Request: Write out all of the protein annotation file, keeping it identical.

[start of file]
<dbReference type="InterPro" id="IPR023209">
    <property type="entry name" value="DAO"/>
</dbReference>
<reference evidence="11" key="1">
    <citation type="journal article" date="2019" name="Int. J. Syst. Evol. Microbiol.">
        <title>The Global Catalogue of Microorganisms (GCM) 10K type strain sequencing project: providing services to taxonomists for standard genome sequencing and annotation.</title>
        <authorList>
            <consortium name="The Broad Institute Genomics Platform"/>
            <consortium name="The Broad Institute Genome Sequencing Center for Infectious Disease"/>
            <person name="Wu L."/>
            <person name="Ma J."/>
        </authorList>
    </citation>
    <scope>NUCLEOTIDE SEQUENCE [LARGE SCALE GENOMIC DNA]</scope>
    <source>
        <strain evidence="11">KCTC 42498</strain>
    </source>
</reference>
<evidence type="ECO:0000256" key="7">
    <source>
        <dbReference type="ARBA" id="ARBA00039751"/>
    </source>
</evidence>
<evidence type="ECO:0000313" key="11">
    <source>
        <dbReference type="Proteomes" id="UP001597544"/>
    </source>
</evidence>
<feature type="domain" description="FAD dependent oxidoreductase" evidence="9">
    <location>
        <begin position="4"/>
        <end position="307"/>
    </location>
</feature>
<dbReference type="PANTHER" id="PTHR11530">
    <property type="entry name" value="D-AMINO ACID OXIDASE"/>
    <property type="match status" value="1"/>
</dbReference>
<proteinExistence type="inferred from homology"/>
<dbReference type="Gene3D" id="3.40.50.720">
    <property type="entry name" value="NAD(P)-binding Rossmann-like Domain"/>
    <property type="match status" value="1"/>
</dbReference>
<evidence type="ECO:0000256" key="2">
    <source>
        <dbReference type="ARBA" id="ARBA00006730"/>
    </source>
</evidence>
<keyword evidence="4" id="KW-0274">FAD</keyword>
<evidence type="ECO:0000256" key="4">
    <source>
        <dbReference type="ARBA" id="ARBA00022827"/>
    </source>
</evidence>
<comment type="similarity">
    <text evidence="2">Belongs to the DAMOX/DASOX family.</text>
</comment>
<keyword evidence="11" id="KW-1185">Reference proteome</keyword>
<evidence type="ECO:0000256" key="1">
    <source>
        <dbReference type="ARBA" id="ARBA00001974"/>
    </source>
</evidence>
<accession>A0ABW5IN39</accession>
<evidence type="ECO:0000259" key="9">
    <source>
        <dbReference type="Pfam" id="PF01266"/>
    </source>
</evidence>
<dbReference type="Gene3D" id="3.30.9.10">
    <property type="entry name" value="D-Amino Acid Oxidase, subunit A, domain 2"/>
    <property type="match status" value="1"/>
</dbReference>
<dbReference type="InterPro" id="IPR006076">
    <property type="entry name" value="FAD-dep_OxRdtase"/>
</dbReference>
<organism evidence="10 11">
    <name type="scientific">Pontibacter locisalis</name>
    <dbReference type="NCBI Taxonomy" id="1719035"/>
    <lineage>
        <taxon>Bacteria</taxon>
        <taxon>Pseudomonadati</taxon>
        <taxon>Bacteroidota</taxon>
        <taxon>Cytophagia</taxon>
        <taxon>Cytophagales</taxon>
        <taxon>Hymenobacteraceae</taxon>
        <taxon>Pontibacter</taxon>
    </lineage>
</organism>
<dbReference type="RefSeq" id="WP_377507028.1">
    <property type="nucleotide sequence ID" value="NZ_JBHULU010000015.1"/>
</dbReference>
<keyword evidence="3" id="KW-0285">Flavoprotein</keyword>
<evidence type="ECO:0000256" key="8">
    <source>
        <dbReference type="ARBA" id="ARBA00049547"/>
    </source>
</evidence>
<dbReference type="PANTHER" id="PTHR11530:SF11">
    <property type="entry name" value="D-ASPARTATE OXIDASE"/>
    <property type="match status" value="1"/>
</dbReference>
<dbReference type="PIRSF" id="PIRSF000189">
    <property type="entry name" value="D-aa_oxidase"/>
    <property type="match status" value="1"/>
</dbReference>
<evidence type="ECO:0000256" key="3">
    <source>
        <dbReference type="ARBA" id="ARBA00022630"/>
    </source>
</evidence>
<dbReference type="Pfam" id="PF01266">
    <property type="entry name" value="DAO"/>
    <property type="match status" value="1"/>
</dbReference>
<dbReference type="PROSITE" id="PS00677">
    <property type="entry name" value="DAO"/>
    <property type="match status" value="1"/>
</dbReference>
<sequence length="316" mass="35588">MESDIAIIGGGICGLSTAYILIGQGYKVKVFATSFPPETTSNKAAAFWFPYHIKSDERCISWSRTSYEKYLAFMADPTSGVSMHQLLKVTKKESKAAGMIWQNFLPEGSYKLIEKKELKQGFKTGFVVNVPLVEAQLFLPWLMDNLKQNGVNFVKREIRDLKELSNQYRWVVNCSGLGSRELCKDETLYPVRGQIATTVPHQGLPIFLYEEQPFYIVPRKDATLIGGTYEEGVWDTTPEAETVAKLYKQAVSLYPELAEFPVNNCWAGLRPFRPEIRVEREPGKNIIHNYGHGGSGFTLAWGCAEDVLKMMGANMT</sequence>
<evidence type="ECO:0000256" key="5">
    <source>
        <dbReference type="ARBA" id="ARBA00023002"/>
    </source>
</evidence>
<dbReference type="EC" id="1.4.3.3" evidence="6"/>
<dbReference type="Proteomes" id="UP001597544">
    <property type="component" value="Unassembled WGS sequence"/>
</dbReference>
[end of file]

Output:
<dbReference type="InterPro" id="IPR023209">
    <property type="entry name" value="DAO"/>
</dbReference>
<reference evidence="11" key="1">
    <citation type="journal article" date="2019" name="Int. J. Syst. Evol. Microbiol.">
        <title>The Global Catalogue of Microorganisms (GCM) 10K type strain sequencing project: providing services to taxonomists for standard genome sequencing and annotation.</title>
        <authorList>
            <consortium name="The Broad Institute Genomics Platform"/>
            <consortium name="The Broad Institute Genome Sequencing Center for Infectious Disease"/>
            <person name="Wu L."/>
            <person name="Ma J."/>
        </authorList>
    </citation>
    <scope>NUCLEOTIDE SEQUENCE [LARGE SCALE GENOMIC DNA]</scope>
    <source>
        <strain evidence="11">KCTC 42498</strain>
    </source>
</reference>
<evidence type="ECO:0000256" key="7">
    <source>
        <dbReference type="ARBA" id="ARBA00039751"/>
    </source>
</evidence>
<evidence type="ECO:0000313" key="11">
    <source>
        <dbReference type="Proteomes" id="UP001597544"/>
    </source>
</evidence>
<feature type="domain" description="FAD dependent oxidoreductase" evidence="9">
    <location>
        <begin position="4"/>
        <end position="307"/>
    </location>
</feature>
<dbReference type="PANTHER" id="PTHR11530">
    <property type="entry name" value="D-AMINO ACID OXIDASE"/>
    <property type="match status" value="1"/>
</dbReference>
<proteinExistence type="inferred from homology"/>
<dbReference type="Gene3D" id="3.40.50.720">
    <property type="entry name" value="NAD(P)-binding Rossmann-like Domain"/>
    <property type="match status" value="1"/>
</dbReference>
<evidence type="ECO:0000256" key="2">
    <source>
        <dbReference type="ARBA" id="ARBA00006730"/>
    </source>
</evidence>
<keyword evidence="4" id="KW-0274">FAD</keyword>
<evidence type="ECO:0000256" key="4">
    <source>
        <dbReference type="ARBA" id="ARBA00022827"/>
    </source>
</evidence>
<comment type="similarity">
    <text evidence="2">Belongs to the DAMOX/DASOX family.</text>
</comment>
<keyword evidence="11" id="KW-1185">Reference proteome</keyword>
<evidence type="ECO:0000256" key="1">
    <source>
        <dbReference type="ARBA" id="ARBA00001974"/>
    </source>
</evidence>
<accession>A0ABW5IN39</accession>
<evidence type="ECO:0000259" key="9">
    <source>
        <dbReference type="Pfam" id="PF01266"/>
    </source>
</evidence>
<dbReference type="Gene3D" id="3.30.9.10">
    <property type="entry name" value="D-Amino Acid Oxidase, subunit A, domain 2"/>
    <property type="match status" value="1"/>
</dbReference>
<dbReference type="InterPro" id="IPR006076">
    <property type="entry name" value="FAD-dep_OxRdtase"/>
</dbReference>
<organism evidence="10 11">
    <name type="scientific">Pontibacter locisalis</name>
    <dbReference type="NCBI Taxonomy" id="1719035"/>
    <lineage>
        <taxon>Bacteria</taxon>
        <taxon>Pseudomonadati</taxon>
        <taxon>Bacteroidota</taxon>
        <taxon>Cytophagia</taxon>
        <taxon>Cytophagales</taxon>
        <taxon>Hymenobacteraceae</taxon>
        <taxon>Pontibacter</taxon>
    </lineage>
</organism>
<dbReference type="RefSeq" id="WP_377507028.1">
    <property type="nucleotide sequence ID" value="NZ_JBHULU010000015.1"/>
</dbReference>
<keyword evidence="3" id="KW-0285">Flavoprotein</keyword>
<evidence type="ECO:0000256" key="8">
    <source>
        <dbReference type="ARBA" id="ARBA00049547"/>
    </source>
</evidence>
<dbReference type="PANTHER" id="PTHR11530:SF11">
    <property type="entry name" value="D-ASPARTATE OXIDASE"/>
    <property type="match status" value="1"/>
</dbReference>
<dbReference type="PIRSF" id="PIRSF000189">
    <property type="entry name" value="D-aa_oxidase"/>
    <property type="match status" value="1"/>
</dbReference>
<evidence type="ECO:0000256" key="3">
    <source>
        <dbReference type="ARBA" id="ARBA00022630"/>
    </source>
</evidence>
<dbReference type="Pfam" id="PF01266">
    <property type="entry name" value="DAO"/>
    <property type="match status" value="1"/>
</dbReference>
<dbReference type="PROSITE" id="PS00677">
    <property type="entry name" value="DAO"/>
    <property type="match status" value="1"/>
</dbReference>
<sequence length="316" mass="35588">MESDIAIIGGGICGLSTAYILIGQGYKVKVFATSFPPETTSNKAAAFWFPYHIKSDERCISWSRTSYEKYLAFMADPTSGVSMHQLLKVTKKESKAAGMIWQNFLPEGSYKLIEKKELKQGFKTGFVVNVPLVEAQLFLPWLMDNLKQNGVNFVKREIRDLKELSNQYRWVVNCSGLGSRELCKDETLYPVRGQIATTVPHQGLPIFLYEEQPFYIVPRKDATLIGGTYEEGVWDTTPEAETVAKLYKQAVSLYPELAEFPVNNCWAGLRPFRPEIRVEREPGKNIIHNYGHGGSGFTLAWGCAEDVLKMMGANMT</sequence>
<evidence type="ECO:0000256" key="5">
    <source>
        <dbReference type="ARBA" id="ARBA00023002"/>
    </source>
</evidence>
<dbReference type="EC" id="1.4.3.3" evidence="6"/>
<dbReference type="Proteomes" id="UP001597544">
    <property type="component" value="Unassembled WGS sequence"/>
</dbReference>